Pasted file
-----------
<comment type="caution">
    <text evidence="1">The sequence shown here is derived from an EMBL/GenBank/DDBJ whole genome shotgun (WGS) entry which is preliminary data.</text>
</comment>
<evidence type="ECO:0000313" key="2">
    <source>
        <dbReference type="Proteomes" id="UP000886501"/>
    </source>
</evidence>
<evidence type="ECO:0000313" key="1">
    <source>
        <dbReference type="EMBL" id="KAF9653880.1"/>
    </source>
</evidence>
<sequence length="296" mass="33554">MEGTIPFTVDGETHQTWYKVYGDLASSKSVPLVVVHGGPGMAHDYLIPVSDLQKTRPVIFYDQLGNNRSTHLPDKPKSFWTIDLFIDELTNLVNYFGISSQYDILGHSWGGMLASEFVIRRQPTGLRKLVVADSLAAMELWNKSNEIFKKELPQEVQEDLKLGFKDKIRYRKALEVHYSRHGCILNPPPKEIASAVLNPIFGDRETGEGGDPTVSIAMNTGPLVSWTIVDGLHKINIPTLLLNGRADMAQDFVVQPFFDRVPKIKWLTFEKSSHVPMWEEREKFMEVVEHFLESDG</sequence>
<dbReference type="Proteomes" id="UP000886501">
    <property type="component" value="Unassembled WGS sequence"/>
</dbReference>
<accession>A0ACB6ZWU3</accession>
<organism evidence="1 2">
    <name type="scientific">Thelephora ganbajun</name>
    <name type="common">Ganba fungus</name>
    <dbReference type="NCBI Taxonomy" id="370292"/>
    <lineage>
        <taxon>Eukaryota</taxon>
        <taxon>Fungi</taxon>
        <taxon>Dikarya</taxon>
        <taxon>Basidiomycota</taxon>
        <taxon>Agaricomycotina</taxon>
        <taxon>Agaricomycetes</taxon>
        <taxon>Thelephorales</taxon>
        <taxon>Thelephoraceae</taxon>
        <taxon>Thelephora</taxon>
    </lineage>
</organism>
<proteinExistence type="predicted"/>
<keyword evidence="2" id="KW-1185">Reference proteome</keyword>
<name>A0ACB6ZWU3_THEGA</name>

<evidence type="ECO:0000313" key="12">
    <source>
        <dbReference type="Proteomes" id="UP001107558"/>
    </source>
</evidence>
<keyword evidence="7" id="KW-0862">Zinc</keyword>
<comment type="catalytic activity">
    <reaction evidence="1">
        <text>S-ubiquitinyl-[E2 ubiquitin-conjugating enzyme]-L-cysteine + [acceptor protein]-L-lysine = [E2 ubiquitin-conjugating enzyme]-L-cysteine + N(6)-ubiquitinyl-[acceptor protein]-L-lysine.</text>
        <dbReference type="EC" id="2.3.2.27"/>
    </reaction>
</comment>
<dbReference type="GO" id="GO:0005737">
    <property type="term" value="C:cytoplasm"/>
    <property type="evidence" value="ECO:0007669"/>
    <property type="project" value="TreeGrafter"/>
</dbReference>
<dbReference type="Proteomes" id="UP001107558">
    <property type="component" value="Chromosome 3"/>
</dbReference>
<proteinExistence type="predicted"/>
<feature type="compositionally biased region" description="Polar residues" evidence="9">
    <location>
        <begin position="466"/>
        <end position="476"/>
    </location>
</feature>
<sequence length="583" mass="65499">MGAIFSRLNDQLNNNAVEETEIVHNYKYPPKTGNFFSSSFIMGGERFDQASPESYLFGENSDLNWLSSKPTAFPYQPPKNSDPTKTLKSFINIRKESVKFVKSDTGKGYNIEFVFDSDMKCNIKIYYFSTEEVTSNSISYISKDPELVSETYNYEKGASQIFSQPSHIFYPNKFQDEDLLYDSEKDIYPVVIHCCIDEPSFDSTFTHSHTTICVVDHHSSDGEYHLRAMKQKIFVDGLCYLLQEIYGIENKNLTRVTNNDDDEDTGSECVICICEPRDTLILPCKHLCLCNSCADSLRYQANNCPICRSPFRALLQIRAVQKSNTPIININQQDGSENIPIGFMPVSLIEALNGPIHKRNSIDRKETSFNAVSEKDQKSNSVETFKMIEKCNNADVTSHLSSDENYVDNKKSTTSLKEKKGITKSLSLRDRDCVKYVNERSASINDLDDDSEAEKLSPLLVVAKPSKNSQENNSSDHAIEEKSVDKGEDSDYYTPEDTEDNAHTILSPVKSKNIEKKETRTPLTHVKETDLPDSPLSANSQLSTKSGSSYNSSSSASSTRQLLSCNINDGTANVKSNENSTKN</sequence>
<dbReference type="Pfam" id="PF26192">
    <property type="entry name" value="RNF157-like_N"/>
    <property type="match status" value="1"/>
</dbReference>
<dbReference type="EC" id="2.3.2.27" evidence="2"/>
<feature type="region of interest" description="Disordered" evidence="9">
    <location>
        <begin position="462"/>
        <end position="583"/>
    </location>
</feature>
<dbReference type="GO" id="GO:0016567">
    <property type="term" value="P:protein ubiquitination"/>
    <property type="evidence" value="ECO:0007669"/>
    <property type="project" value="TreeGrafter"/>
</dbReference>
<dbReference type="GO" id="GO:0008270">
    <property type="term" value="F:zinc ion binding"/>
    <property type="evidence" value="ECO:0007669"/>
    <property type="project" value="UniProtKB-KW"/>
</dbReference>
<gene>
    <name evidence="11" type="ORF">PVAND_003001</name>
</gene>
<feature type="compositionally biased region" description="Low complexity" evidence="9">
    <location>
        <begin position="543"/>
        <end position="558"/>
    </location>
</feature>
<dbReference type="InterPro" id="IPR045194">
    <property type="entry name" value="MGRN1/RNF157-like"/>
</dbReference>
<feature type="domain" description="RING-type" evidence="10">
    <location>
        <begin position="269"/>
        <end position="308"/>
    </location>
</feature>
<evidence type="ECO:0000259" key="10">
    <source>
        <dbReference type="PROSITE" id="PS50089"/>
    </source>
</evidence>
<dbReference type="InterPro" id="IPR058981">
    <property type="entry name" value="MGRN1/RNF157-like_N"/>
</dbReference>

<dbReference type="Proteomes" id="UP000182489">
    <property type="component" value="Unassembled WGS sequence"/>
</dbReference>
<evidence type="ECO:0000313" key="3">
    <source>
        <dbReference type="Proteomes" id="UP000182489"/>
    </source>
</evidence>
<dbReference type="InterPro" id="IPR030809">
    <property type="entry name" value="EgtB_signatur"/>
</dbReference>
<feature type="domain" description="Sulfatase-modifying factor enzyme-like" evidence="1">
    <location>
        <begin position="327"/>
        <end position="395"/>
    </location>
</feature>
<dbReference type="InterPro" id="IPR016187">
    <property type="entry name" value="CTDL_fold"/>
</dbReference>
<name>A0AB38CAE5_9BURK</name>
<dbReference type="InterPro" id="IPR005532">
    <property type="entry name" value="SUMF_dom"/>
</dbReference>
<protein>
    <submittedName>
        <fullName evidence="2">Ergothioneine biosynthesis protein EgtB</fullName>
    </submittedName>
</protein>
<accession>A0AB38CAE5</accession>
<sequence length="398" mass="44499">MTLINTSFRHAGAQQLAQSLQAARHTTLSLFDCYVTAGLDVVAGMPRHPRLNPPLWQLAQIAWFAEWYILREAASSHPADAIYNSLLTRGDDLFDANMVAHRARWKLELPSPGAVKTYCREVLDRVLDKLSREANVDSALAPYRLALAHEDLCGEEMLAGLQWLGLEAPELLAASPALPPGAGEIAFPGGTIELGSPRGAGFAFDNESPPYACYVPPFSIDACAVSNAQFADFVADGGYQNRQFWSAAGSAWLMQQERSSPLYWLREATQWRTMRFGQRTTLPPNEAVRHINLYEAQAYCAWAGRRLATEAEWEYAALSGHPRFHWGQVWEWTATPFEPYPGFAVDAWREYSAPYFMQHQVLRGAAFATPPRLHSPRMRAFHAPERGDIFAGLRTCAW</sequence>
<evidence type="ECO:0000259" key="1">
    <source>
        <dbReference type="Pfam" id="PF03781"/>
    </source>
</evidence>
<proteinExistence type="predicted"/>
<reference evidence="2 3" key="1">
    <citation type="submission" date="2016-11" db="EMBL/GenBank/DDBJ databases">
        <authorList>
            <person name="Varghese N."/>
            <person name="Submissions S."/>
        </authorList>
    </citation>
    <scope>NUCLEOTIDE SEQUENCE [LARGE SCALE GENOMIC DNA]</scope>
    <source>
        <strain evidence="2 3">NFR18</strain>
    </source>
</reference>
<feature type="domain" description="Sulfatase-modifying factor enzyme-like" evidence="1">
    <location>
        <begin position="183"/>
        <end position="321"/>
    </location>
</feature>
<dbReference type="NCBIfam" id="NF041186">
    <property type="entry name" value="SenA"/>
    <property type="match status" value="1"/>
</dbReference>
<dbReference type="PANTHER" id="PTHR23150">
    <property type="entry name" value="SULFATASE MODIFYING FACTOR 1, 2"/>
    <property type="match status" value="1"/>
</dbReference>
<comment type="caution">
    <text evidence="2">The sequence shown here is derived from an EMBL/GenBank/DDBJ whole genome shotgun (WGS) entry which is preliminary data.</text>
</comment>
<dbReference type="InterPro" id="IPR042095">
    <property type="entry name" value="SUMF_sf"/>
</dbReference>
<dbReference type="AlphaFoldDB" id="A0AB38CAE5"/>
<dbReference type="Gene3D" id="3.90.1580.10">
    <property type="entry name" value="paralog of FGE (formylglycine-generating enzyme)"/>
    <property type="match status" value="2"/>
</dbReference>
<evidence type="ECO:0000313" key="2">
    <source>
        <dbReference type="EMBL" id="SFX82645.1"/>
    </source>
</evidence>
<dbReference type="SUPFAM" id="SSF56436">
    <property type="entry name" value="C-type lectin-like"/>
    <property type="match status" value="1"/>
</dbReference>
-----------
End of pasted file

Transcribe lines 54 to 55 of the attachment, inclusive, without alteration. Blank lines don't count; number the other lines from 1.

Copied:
</dbReference>
<dbReference type="Proteomes" id="UP001107558">